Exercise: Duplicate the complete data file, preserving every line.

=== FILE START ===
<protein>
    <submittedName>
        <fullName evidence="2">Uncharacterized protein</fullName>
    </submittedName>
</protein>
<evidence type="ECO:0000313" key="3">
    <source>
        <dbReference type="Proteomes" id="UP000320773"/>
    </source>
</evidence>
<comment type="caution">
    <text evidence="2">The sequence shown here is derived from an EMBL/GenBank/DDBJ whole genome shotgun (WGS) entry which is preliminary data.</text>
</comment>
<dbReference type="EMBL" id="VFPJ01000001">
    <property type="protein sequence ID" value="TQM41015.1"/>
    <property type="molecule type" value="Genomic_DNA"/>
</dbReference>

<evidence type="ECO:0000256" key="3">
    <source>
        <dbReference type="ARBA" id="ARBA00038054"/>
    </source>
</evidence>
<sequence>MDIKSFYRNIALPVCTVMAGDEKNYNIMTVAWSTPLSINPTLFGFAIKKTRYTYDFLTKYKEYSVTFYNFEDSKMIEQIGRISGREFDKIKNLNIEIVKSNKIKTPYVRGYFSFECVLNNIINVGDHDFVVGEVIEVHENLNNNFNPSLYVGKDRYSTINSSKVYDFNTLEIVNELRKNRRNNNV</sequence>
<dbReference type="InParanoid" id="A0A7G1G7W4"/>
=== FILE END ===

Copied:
<protein>
    <submittedName>
        <fullName evidence="2">Uncharacterized protein</fullName>
    </submittedName>
</protein>
<evidence type="ECO:0000313" key="3">
    <source>
        <dbReference type="Proteomes" id="UP000320773"/>
    </source>
</evidence>
<comment type="caution">
    <text evidence="2">The sequence shown here is derived from an EMBL/GenBank/DDBJ whole genome shotgun (WGS) entry which is preliminary data.</text>
</comment>
<dbReference type="EMBL" id="VFPJ01000001">
    <property type="protein sequence ID" value="TQM41015.1"/>
    <property type="molecule type" value="Genomic_DNA"/>
</dbReference>

<evidence type="ECO:0000256" key="3">
    <source>
        <dbReference type="ARBA" id="ARBA00038054"/>
    </source>
</evidence>
<sequence>MDIKSFYRNIALPVCTVMAGDEKNYNIMTVAWSTPLSINPTLFGFAIKKTRYTYDFLTKYKEYSVTFYNFEDSKMIEQIGRISGREFDKIKNLNIEIVKSNKIKTPYVRGYFSFECVLNNIINVGDHDFVVGEVIEVHENLNNNFNPSLYVGKDRYSTINSSKVYDFNTLEIVNELRKNRRNNNV</sequence>
<dbReference type="InParanoid" id="A0A7G1G7W4"/>